About the perfume: “A delicate and costly creation that blends the taste and the smell of a single malt whiskey, lucid dreaming and reality, burning Russian Red, personal actions and reactions. It is a sensory hurricane that surrounds one with a mixture of hot and aromatic notes and the scent of old barrels, leaving with …
Get a boost in your perfumery abilities by learning from these formulas for fine fragrances.
A fragrance which expertly balances the balsamic sweetness of Benzoin and Vanilla with the dry masculinity of Tobacco and Cognac, Enigma is an enticing experience which transforms any who wear it into a man of mystery and intrigue. An unusual effect occurs where the slightly powdery and Cherry-like tones of Heliotrope mingle with the mouth-watering …
A masterful combination of osmanthus and real violet leaves, “1000” by Jean Patou is a landmark dry aldehydic chypre which is presented here in both an extrait (38% concentration) and eau de parfum (20%) form. In no other fragrance will you find such a mega-dose of pure violet leaf absolute and a striking accord of three of the most luxurious rose materials.
Coromandel from the Chanel Exclusives range is arguably the greatest Chanel fragrance since No 5 was launched in the 1921. This is the yard stick by which all patchouli-overdose fragrances should be measured. A masterpiece. This formula re-creates Coromandel with links to alternative cheaper ingredients and an amber base formula included.
The first fragrance of the house of Dana was Tabu, created by Jean Carles in 1932. Jean Carles was well known for his wonderful creations made of unusual materials. Before creating Tabu, he was instructed to make a fragrance for a whore (‘un parfum de puta’). Thus, Tabu was created, sensual and shocking.
Coco by Chanel is an Oriental Spicy fragrance for women (but these days perfectly good for men also). Coco Eau de Parfum was launched in 1984 and was the first Eau de Parfum strength fragrance ever created specifically to be perfect at twenty percent dilution. The nose behind this fragrance is Jacques Polge. This formula …
I recently had a fleeting affair with a dangerously sociopathic young man. It left me rather unsettled but as with many trying events in life, it led to a bit of a creative burst. From that burst has come this fragrance which I am calling Bedlam after the famed mental asylum (and now a generic term for an insane asylum or a state of confusion, which sociopaths leave us in).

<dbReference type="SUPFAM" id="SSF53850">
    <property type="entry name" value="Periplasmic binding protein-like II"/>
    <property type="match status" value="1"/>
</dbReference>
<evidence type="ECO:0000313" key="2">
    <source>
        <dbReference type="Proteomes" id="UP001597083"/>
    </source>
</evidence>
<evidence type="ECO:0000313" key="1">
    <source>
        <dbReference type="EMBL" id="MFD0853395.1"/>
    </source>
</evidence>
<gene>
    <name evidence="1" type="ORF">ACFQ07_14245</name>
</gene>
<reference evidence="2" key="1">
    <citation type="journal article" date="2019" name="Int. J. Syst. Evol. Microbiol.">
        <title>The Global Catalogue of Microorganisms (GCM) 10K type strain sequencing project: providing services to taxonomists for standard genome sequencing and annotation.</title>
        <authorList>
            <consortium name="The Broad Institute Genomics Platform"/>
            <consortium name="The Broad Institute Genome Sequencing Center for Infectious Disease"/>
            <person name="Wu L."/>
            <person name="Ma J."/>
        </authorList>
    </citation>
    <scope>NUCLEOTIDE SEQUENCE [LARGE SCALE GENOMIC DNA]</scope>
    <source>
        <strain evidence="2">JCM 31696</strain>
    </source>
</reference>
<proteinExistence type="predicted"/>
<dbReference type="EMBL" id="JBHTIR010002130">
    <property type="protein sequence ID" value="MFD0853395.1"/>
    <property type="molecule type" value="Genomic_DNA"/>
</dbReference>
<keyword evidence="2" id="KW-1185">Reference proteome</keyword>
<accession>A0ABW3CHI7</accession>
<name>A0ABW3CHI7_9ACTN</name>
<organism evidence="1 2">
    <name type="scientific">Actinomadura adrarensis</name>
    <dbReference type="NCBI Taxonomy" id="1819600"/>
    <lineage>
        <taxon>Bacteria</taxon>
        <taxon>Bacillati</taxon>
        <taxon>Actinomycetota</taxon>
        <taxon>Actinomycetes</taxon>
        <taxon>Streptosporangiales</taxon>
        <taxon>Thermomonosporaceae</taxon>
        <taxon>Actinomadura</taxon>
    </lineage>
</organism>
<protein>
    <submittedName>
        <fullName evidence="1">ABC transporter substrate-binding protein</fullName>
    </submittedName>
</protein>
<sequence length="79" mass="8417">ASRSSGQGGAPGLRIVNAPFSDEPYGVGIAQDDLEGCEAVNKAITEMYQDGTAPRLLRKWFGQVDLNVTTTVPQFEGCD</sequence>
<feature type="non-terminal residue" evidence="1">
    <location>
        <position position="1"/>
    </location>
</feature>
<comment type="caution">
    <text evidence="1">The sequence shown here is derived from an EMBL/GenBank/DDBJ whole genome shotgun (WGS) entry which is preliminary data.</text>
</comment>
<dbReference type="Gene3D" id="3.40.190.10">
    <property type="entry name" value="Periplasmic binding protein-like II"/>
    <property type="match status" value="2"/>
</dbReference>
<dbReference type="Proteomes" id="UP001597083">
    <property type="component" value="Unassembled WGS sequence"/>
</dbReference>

Bertrand Duchafour is my favourite living perfumer and in particular I love his Or Du Serail for Naomi Goodsir. One weekend I was bored and decided to play around with a bunch of formulas and see if I could make something as sweet and beautiful as the opening of this brilliant scent. I was somewhat successful and while I have not spent any time editing this formula, I thought it might be fun to publish something that is a work-in-progress.
This is the first fragrance I ever created! Well, it’s the nth iteration of said fragrance. The very first instance was just three ingredients: patchouli acetate, Dorinia SAE, and hydroxycitronellal in the form of Firmenich’s Cyclosia base. I had mixed the three together in the proportions found in this fragrance and dipped a smelling stick into it. Hours later I walked into the room I had left it in and was met with the most magical and profoundly beautiful scent.
First and foremost, this is not a modern tuberose fragrance. This is much more akin to Chanel No. 5, or other strong aldehyde bombs of the past. Because of cost reasons on my end, this fragrance does not actually contain any real tuberose absolute but I feel like it does a great job regardless. To incorporate the style and format of vintage fragrances, this formula contains three Louis Appel bases which are fantastic at what they do. Because of this, there is quite a lot of extra work involved in this fragrance if you do not already have these bases mixed up! Anyways, I believe it to be worth it as this is a lovely and very powerful formula.